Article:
Protoplasm is the scientific name fora substance which modern science has demonstrated to be common to all living things from the Jbwest plant to the highest animal organization. Prof. Huxley demonstrates that it may in itself exhibit all the phenomena of life. It contains oxygen, hydrogen, nitrogen, and carbon. Before these elements can form living protoplasm, they must unite to form the binary compounds known as water, carbonic acid, and ammonia. In the presence of pre-existing living protoplasm these compounds form a com- plex living substance, new protoplasm, which, Prof. Huxley so aptly terms the " physical basis of life." He says: " To this complex combination, the nature of which has never been determined with exactness, the name of protein has been applied. And if we use this term with such caution as may properly arise out of our comparative ignorance of the things for which it stands, it may be truly said that all protoplasm is proteinaceous, or, as the white or albumen of an egg is one of the commonest examples of a nearly pure proteine matter, we may say that all living matter is more or less albuminoid." The living protoplasm of animals, a good example of which is seen in the white corpuscles of the blood, has not the power to influence the combination of the above-named compounds into new protoplasm. This power belongs only,so far as is at present known, to vegetable protoplasm, which, however, is not on that account to be considered as distinct from animal protoplasm. The latter has the power of converting dead animal or vegetable protoplasm into living animal protoplasm. In this view protoplasm is the primary *' matter of life," the first step from the inorganic into the organic world.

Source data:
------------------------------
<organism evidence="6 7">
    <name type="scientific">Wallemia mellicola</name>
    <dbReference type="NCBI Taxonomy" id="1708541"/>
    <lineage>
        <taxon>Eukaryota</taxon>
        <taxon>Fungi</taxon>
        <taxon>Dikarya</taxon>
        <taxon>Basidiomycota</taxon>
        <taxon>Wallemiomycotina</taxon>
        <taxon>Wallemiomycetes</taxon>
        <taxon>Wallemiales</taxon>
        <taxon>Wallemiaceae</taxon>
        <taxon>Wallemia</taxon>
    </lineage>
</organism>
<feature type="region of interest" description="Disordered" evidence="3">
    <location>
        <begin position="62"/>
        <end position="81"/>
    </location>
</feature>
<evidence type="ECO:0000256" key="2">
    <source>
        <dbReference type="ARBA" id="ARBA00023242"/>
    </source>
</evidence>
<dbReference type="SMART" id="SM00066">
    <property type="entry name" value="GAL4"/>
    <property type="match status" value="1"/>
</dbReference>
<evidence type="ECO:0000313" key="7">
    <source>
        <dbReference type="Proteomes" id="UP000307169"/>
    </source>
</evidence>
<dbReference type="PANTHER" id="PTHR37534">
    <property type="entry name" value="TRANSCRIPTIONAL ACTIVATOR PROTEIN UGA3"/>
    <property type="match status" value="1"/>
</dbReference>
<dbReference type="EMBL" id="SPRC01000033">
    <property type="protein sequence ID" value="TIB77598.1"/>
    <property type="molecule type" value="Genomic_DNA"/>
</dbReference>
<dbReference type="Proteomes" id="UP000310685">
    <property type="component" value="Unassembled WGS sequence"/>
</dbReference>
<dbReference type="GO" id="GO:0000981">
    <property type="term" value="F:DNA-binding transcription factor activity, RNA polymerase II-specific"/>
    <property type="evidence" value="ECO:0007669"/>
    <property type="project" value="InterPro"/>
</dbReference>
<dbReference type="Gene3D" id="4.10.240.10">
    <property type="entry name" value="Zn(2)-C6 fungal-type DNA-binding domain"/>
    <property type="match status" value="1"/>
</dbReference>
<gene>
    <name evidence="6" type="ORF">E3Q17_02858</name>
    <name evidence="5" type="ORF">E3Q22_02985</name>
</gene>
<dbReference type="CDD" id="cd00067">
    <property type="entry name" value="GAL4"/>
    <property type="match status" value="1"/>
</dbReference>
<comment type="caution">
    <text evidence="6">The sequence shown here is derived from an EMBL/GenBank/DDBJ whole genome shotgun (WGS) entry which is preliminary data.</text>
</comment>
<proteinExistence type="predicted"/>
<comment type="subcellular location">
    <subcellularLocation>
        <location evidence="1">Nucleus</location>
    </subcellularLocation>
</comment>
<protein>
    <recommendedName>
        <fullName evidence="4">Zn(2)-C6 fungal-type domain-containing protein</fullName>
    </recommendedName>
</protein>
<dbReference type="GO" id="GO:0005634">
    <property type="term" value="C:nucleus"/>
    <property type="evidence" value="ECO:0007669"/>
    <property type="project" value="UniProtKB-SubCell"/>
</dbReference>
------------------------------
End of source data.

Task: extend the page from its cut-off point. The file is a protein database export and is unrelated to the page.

This article was originally published with the title "Protoplasm" in Scientific American 20, 17, 266 (April 1869)